South London studio Kennedy Woods leads the way in B-corp architecture

South London studio Kennedy Woods leads the way in B-corp architecture

The world is changing and architecture is adapting, and a new wave of young practices in London emerges. They are armed with bold ideas, digital tools, new studio set-ups and innovative designs and approaches. In our Next Generation series, join us in hailing this nexus of exciting studios from the UK capital through ongoing weekly profiles. Placing empathy, integrity and transparency at the core of their business, as well as a design-led, problem-solving mindset, south London studio Kennedy Woods, founded by Chris Kennedy and Tom Woods, leads the way in B-corp architecture. 

Childhood friends Chris Kennedy, an architect, and Tom Woods, a product designer, set up their joint practice in 2014 in Peckham, south London. Now, the young studio counts a team of 11 designers and architects. At the heart of their approach sits ‘user-focus, tenacity, and a problem-solving mindset’, they say; but their consideration for kindness, integrity and empathy is also something that distinctly comes through when you talk to the enthusiastic founders of Kennedy Woods Architecture. The studio is also the UK’s first – and currently, only – B-corp certified UK architecture practice.

A B-Corporation accreditation is a ‘badge’, awarded to businesses that balance commercial success and purpose. ‘In simple terms, we are committing to balancing people, planet and profit,’ explain the team. ‘In other words, thinking about all stakeholders, not just shareholders, that our business impacts during key decision-making. This includes employees, suppliers, society and the environment too. There’s a rigorous certification process you have to undergo, which measures your business’ entire social and environmental performance. This is regularly reassessed, and we aim to continually improve our impact for each assessment.’

What led them to get the certification? ‘We wanted to stand out among the noise,’ they say. ‘As an objective, third-party guarantee of sustainable and ethical business practices, our B-corp status is a badge that helps us connect with like-minded clients interested in impact, as well as attracting purpose-driven talent.’ While the accreditation remains a rarity among their peers, the pair feel there’s a sense of a growing movement around it. 

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Photography: Taran Wilkhu

Led by this approach, the studio has been working on a wealth of commissions since its inception, a key one being becoming the design partner for a nursery start-up, N Family Club, that is looking to disrupt the education sector and create a network of Ofsted Outstanding schools. Developing, together with the business, the overall spatial identity for a series of nurseries all over London, Kennedy Woods has been working to translate educational philosophy and operational requirements into a set of design standards.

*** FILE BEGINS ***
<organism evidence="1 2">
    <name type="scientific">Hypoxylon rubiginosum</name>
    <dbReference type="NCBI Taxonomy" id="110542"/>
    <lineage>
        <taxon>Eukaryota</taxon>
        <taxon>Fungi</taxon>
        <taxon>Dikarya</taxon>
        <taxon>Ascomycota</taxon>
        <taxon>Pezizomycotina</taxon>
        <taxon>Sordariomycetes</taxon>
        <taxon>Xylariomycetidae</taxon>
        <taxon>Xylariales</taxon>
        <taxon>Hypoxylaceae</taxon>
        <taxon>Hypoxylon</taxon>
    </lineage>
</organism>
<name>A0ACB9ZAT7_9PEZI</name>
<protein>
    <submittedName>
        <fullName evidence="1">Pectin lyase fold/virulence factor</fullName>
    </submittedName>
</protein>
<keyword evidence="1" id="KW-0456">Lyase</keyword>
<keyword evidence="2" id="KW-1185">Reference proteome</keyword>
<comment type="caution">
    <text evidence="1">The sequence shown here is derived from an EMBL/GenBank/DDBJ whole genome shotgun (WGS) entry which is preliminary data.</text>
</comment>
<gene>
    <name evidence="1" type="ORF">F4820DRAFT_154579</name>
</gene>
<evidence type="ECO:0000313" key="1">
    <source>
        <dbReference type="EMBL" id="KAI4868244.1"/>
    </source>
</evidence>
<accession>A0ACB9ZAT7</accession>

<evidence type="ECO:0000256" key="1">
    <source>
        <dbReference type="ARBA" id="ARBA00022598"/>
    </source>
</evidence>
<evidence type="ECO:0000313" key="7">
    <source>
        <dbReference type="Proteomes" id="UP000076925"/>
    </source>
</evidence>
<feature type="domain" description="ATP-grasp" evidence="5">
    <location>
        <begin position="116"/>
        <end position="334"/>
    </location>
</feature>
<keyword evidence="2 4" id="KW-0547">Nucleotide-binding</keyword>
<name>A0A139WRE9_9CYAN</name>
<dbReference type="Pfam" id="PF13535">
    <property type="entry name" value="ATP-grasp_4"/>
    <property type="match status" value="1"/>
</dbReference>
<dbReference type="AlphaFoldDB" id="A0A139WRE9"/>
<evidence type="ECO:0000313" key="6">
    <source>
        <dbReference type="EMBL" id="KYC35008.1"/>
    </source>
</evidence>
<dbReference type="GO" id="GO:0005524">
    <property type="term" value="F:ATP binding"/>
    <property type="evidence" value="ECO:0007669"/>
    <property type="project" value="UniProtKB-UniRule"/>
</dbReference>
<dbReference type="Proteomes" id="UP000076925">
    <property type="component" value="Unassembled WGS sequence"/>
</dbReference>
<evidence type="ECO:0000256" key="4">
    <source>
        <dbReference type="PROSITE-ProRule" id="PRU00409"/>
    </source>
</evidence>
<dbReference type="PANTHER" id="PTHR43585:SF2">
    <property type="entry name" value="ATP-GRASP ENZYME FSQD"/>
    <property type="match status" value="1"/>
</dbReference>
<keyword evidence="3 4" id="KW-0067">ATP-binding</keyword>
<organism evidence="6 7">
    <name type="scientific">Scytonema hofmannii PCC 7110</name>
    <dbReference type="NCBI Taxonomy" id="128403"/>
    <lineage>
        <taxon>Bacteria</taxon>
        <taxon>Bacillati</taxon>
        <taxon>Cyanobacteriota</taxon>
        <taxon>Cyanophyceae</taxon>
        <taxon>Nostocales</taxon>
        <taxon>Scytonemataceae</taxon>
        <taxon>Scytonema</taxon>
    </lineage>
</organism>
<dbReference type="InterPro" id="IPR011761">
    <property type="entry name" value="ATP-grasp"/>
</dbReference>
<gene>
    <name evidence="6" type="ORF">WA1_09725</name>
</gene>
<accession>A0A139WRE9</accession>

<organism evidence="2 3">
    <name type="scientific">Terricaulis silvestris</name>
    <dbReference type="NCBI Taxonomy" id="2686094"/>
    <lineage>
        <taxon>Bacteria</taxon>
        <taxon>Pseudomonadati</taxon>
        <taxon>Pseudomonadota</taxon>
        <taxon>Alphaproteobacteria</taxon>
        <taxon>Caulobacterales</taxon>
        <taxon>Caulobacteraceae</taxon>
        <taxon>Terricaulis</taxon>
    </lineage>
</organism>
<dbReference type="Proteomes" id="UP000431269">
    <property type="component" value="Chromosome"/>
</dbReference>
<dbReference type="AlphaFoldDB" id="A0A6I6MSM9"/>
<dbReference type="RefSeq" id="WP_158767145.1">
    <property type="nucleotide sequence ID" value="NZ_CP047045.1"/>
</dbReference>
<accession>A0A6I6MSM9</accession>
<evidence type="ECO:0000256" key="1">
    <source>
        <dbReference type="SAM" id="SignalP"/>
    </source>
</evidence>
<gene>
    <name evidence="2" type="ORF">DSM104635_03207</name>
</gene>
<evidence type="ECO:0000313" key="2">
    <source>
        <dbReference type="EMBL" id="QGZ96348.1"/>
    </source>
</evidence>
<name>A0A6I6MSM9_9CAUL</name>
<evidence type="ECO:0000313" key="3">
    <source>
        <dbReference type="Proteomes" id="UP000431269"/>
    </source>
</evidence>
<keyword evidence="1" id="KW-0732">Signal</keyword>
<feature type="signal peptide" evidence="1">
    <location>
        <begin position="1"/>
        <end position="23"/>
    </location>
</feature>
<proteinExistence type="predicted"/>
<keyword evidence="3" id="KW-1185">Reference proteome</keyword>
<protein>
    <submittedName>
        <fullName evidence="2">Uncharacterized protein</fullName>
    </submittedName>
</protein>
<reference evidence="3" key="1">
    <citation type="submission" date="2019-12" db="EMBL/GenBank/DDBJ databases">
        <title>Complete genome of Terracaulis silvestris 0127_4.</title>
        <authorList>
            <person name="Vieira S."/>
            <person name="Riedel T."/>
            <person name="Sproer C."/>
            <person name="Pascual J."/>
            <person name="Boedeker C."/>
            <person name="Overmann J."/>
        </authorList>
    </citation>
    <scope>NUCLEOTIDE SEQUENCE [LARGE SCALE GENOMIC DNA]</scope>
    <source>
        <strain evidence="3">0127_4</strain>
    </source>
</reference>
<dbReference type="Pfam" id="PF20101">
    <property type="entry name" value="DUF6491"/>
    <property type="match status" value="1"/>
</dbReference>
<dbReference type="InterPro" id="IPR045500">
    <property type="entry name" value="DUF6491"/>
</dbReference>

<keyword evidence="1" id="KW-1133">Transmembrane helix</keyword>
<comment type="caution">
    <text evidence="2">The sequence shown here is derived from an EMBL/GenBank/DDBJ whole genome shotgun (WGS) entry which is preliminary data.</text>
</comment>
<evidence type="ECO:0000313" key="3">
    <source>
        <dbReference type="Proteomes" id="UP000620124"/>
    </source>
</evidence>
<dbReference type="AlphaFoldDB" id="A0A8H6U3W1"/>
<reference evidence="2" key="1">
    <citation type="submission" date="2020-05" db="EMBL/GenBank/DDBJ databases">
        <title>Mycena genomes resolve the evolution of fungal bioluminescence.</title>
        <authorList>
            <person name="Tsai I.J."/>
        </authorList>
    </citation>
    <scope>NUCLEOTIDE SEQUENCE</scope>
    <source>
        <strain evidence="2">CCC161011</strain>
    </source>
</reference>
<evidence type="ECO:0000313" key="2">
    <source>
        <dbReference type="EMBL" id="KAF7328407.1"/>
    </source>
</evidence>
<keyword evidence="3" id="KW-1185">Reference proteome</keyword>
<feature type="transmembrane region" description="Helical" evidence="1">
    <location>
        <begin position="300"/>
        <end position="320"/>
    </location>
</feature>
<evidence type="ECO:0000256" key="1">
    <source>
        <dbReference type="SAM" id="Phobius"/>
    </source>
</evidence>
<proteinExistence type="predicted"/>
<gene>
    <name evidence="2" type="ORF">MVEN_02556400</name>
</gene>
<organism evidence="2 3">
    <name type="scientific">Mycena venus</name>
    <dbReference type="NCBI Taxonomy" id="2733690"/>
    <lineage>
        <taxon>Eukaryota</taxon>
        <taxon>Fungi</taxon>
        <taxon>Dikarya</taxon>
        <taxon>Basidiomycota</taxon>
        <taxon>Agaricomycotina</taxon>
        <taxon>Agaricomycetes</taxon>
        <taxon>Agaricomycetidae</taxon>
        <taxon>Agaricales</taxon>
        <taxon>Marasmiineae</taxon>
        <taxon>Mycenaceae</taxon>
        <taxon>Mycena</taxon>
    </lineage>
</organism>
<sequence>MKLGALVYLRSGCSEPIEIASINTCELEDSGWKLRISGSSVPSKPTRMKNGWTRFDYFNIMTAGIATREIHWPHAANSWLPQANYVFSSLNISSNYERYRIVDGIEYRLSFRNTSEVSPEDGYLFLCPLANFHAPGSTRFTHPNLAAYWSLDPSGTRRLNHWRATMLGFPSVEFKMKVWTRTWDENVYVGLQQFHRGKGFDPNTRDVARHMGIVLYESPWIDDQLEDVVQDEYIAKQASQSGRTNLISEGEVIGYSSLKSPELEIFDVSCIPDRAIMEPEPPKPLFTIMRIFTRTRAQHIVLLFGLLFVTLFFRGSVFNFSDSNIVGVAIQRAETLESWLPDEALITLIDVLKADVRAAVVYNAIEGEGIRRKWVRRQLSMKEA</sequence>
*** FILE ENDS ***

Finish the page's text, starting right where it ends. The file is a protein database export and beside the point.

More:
‘By understanding in detail what works for children, parents and the operator, we’ve been able to convert a range of building types, including churches, community centres, care homes, and retail spaces, into nurseries. Each time playing to the character of the original buildings while maintaining a consistent brand experience,’ the team say. 

Another important project for the firm was ‘Hearing Birdsong’, a healthcare innovation project they produced together with UCL and the Dyson School of Engineering to co-design and prototype a new type of hearing test. This might feel a long way from conventional architecture, but Woods’ product design background means he and Kennedy have worked on a lot of less ‘traditional projects, including modular and micro-architecture schemes’.

While Kennedy and Woods don’t believe in an aesthetic house style, they are very particular about process: ‘We follow a “design thinking methodology” – an evidence-based, human-centred approach to innovation popularised in product and service design – that allows us to access a wide variety of project types.’ This method involves a solution-based sequence that goes through five key steps: Empathise, Define (the problem), Ideate, Prototype, and Test.

The team’s latest design is for a zero-carbon new-build school in a particularly constrained backland site in east London – they have just submitted their planning application and are eagerly awaiting results. Under the ‘less traditional’ projects banner, Kennedy and Woods are working on launching a user-centred architecture framework, built to help organisations innovate with the end-user in mind, to improve critical social infrastructure. Inspired by their experiences and faced with the industry’s – and the world’s – Covid-induced challenges, while armed with ambition and its defining, considerate approach, this young studio is already jumping into action. §

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